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 Note that these tools, like the roughing gouges are of semicircular cross-section, but the 'flute' - the groove running the length of the blade - is shallower, thus leaving more material in the blade, making it stronger.  Such gouges are normally forged from solid high-speed steel (HSS) bars giving them great rigidity.  The cutting edge of a spindle gouge can be ground to any angle between around 30º to 45º, depending on personal preference and turning style.  Most turners now grind their spindle gouges to what is colloquially termed a finger-nail shape (a rather well-manicured lady's finger-nail, it must be said) as this makes the tool more versatile in use.  The gouges shown here are 'hot off the mill' and have not been re-ground to suit individual preferences yet.  However, if you look critically, you will note that even with this standard grind, the top edges of the flute are set back a little from the bottom centre of the flute.  The ToolPost

Parting & Beading Tools (including the Bedan)

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At some stage you'll need to cut your turning off square at the ends.  Or you may just want to turn a square-bottomed groove, or a short parallel 'tenon'.  The tool to accomplish all of these things is the parting tool and its close relative, the beading and parting tool.  In the accompanying photograph are examples of several common forms of this essential tool.  From the left, we have the good old vanilla-flavoured original

version of the parting tool.  It is parallel-sided, around ¾" (19mm) deep and 1/8" (3mm) thick.  It is used with the narrow edge resting on the toolrest and the broad side standing vertically; the presentation to the timber is perpendicular to the axis of rotation.  The next development is the diamond-section parting tool, developed to minimise the friction generated between the tool and the sides of the parting cut.  This is achieved by grinding the top and bottom edges of the tool away to leave a truncated diamond shape in cross-section.  Hence although the cutting edge is full width at the tip of the tool, the sides only contact the groove on the tool's centre-line.  Use is similar to the standard parting tool.  The fluted parting tool is a yet more recent development and is designed to give cleaner parting cuts which are less likely to need the attentions of a skew chisel to clean them up.  An example is shown third from the left in the photo and it has been turned slightly onto its edge to make the groove more obvious.  In this case the tool is presented with the groove downwards onto the toolrest and care must be taken to confine any grinding to the bevel only, leaving the groove untouched.  (the groove runs the full length of the tool blade).  All three of these tools are ground to give an included angle of around 60º to 90º, although the fluted version has only one bevel to grind.  Finally, we come to the beading and parting tool on the right-hand side of the photo.  This is like a square-section parting tool: it is broader and shallower than a parting tool, the example here being 3/8" (10mm) square in cross-section.  This tool is normally used for shallower cuts than the parting tool and is especially useful when forming 'beads' - convex humps standing proud of the surface of the workpiece.  It can also be used as a small straight chisel in place of a skew for finishing short tenons and parallel details.  I wouldn't be without one.  The grinding angles follow those for the parting tools.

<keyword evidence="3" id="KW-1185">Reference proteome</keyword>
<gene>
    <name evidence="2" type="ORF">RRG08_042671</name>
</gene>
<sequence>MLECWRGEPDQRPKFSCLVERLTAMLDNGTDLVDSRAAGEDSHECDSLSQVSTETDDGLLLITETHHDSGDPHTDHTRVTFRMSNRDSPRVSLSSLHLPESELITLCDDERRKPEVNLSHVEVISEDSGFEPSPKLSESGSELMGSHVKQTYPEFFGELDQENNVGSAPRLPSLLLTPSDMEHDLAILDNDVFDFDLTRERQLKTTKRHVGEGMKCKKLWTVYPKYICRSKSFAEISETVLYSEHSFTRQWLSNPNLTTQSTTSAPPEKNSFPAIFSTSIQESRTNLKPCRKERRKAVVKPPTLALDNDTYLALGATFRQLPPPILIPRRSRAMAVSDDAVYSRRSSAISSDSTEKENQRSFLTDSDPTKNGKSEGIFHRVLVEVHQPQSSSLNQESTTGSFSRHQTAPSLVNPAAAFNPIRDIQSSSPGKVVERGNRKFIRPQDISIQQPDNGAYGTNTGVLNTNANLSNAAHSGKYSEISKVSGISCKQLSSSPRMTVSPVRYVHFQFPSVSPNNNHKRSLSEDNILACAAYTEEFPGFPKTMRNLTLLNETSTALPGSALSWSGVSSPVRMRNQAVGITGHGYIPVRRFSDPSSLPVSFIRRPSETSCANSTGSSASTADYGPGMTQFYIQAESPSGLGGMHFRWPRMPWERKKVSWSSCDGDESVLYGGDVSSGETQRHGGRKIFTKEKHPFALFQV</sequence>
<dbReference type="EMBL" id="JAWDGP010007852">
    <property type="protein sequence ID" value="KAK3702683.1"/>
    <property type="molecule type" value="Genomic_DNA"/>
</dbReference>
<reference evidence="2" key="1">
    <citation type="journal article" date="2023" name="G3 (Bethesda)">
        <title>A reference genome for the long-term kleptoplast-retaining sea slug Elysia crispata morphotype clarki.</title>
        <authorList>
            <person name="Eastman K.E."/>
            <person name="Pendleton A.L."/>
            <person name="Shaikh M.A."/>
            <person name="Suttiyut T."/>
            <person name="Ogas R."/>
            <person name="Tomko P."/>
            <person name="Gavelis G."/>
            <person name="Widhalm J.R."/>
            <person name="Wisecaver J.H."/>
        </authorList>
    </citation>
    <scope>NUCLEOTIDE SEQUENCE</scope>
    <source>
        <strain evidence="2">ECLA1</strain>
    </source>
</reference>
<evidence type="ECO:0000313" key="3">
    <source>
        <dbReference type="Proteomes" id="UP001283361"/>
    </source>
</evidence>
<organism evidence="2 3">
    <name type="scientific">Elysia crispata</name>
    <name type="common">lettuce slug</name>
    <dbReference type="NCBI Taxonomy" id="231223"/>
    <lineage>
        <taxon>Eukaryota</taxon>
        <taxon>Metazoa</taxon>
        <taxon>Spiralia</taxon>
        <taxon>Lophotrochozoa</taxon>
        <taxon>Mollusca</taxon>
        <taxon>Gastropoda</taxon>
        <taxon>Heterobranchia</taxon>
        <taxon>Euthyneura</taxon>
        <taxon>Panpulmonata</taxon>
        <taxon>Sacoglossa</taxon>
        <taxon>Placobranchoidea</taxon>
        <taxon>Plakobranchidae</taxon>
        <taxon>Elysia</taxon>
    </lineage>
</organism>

Parting tools, beading tools and bedans are available from
The ToolPost

Bowl Gouges

Moving on now to faceplate turning and, in particular, bowl turning we come to the bowl gouges.  The accompanying photo shows two examples of forged HSS bowl gouges, one of 3/8"(10mm) and one of ¼" (6mm).  These particular gouges are called Superflute gouges and are forged in HSS by Henry Taylor Tools in the UK.  Compared with the spindle gouges, you will note - if you're very attentive - that these gouges

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 are ground square-across, not ground back towards the upper edges of the flute (the 'wings').  There are probably more variants on the grinding of bowl gouges than any other and I'll make no attempt to describe them here, but suggest that you go to watch as many good turners as possible and ask them how and why they choose the grinds that they use.  The essential feature of the bowl gouge is that it should be very rigid as it is often used with quite a lot of the tool overhanging the tool rest.  Bowl turning is also a pretty tough business, so the tools need to be robust if they're to perform well.  Such gouges are ground to a fairly obtuse angle, between 40º and 55º, depending on the internal form of bowl which you favour - we're getting into deep water here!  Every turner will have his own favourite bowl gouge style and much of the decision of which type to buy will depend on the shape of the internal flute and its effectiveness at clearing shavings.  Try as many as you can before making a final decision - if you can - and then learn to use your chosen style effectively.  Your local supplier: The ToolPost